All Programmers Are Self-Taught
When I was a teenager I played high caliber baseball. I’m competitive to a fault and when I decide I want to be good at something, results usually follow. Now I’m a third year undergrad studying computer science. There’s something critically different between programming and sports though: A pitching coach teaches you how to pitch, but a CS professor doesn’t teach you how to code.
I was surprised that neither my TAs nor professors critiqued my code during my first year, but grew concerned after my second year. The assignments were larger and the problems tougher, but even after submitting some 2,000 lines of code in my data structures class, I never once had a comment on my code — if my program compiled and my unit tests demonstrated correctness, that was enough. It wasn’t until a small group project that I realized how ugly some code could really be, and I started asking questions about what good code really was.
But what is good code? I take a lot of time to make my code readable and self-documenting. I try to follow the UNIX philosophy on simplicity, that I should make my program work above all and only optimize if there’s a need. I keep in mind asymptotic complexity. I avoid threads unless I really need them. But I honestly don’t know if that’s good code or not (honestly, I think I’m a bad programmer).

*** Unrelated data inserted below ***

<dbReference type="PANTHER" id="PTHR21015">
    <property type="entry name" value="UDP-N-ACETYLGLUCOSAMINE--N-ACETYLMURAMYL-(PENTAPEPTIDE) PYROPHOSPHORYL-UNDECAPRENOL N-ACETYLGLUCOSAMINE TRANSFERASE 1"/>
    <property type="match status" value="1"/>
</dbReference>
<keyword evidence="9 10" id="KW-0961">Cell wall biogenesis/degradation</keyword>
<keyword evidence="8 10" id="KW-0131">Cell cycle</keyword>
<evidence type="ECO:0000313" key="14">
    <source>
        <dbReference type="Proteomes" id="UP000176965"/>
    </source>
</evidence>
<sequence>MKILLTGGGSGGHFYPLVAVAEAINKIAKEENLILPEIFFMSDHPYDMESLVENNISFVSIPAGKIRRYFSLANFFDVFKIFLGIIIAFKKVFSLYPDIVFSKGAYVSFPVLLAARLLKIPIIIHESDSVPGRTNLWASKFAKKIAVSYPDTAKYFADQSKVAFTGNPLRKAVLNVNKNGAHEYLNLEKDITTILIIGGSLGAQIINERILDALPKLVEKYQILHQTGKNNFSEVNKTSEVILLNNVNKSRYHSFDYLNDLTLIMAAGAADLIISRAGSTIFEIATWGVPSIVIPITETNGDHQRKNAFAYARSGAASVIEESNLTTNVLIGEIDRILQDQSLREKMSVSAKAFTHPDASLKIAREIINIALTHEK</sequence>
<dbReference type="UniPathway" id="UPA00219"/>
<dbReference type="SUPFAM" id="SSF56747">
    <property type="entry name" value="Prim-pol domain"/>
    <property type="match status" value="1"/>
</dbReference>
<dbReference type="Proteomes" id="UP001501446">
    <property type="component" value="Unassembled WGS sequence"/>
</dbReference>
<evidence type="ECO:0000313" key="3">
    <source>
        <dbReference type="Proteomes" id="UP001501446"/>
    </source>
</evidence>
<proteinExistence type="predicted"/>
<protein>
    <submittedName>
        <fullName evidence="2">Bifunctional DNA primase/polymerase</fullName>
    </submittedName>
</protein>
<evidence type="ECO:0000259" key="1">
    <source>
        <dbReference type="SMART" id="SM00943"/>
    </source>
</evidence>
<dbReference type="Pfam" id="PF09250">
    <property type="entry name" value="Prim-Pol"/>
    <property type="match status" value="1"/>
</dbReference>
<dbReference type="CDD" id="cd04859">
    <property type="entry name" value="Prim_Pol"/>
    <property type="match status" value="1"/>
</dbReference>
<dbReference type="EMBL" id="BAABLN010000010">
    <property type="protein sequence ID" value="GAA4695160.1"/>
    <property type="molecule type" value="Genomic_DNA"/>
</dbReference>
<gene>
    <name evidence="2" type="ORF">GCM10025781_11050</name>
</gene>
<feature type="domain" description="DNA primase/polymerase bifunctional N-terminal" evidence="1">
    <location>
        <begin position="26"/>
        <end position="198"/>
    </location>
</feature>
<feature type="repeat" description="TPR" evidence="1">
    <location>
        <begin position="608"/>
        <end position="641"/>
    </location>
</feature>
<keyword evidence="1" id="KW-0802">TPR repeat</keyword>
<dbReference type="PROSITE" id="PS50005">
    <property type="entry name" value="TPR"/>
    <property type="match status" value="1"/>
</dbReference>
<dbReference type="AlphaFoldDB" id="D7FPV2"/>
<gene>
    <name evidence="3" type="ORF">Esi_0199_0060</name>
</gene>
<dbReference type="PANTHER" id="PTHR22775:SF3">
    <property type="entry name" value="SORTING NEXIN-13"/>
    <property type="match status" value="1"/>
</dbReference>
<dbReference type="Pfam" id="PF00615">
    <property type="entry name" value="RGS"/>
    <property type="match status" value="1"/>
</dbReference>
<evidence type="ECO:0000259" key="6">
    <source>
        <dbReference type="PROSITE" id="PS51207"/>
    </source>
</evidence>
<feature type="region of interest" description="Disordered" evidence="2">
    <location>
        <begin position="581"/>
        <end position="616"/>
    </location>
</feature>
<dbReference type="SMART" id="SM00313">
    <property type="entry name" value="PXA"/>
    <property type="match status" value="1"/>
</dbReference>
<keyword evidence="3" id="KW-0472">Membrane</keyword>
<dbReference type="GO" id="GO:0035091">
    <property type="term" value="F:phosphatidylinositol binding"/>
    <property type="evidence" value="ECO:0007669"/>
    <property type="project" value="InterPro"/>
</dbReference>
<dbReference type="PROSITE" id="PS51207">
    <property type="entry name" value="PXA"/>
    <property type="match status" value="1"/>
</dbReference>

I’m lucky enough to have worked with some students I think are great programmers, people who have interned at Microsoft, Google, Amazon and the like. Their opinion is generally the same, that most of what they learn is from self-reflection or picking up on other programmer’s habits. Even the ever-practical engineers share my sentiments. So here’s my claim:
All programmers are self-taught.
My education is giving me awesome tools: data structures, algorithms, database design, concurrent programming, network programming, agile development and different programming paradigms. But these are all tools, and even though they translate to much more efficient and smarter programming, you can still use them wrong — I’ve seen horrible code come from students who do exceptionally well in these classes.
I don’t think it matters if you study computer science, software engineering or get a college diploma, if you’re going to write code for a living, you’d better be ready to teach yourself.